Leon Degrelle, 87; Nazis’ Top Belgian Collaborator
Leon Degrelle, Belgium’s foremost Nazi collaborator and the man Adolf Hitler once praised as “the ideal son,” has died.
He died Thursday in Spain, almost 40 years after his native country sentenced him to death. He was 87.
Degrelle, who founded a fascist party and rode it to electoral success in the 1930s, headed the Walloon Legion, a Belgian unit in the German army during the war.
Degrelle was condemned to death for collaboration in 1944, but escaped to Spain and the protection of right-wing leader Gen. Francisco Franco. Belgium tried to kidnap him a year later but failed.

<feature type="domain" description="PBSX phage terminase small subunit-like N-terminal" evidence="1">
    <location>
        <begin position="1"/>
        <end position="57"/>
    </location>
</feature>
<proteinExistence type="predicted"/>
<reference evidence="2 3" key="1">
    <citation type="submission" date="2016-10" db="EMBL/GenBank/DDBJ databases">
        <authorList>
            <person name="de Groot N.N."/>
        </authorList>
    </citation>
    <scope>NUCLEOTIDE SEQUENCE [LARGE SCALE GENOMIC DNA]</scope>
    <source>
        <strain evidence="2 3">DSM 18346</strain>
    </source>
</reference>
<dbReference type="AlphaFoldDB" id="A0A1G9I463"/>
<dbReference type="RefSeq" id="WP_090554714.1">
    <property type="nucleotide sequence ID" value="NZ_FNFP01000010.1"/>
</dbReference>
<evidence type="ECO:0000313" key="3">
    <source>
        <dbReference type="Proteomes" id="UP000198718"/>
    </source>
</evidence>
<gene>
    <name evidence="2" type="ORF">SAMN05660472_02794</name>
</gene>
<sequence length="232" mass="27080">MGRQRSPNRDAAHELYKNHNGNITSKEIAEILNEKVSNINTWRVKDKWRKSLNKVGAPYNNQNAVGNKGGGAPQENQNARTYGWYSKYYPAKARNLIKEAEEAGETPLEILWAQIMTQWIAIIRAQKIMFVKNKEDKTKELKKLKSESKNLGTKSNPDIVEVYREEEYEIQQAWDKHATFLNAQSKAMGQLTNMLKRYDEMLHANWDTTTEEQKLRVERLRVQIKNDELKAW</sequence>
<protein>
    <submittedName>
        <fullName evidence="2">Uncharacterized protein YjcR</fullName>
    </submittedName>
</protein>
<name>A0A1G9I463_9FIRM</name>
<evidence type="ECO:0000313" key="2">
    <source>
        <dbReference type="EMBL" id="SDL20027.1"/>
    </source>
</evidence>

Degrelle was naturalized in 1954 and his new Spanish citizenship effectively ruled out his extradition to Belgium.
He denied the existence of the Holocaust, in which more than 6 million Jews were killed by the Nazis before and during World War II.
After Hitler’s army invaded Belgium in May, 1940, Degrelle actively collaborated with the Nazis and founded the Walloon Legion in 1941, which fought the Soviet Communists on the Eastern Front. The legion was integrated into the Waffen SS in 1943.
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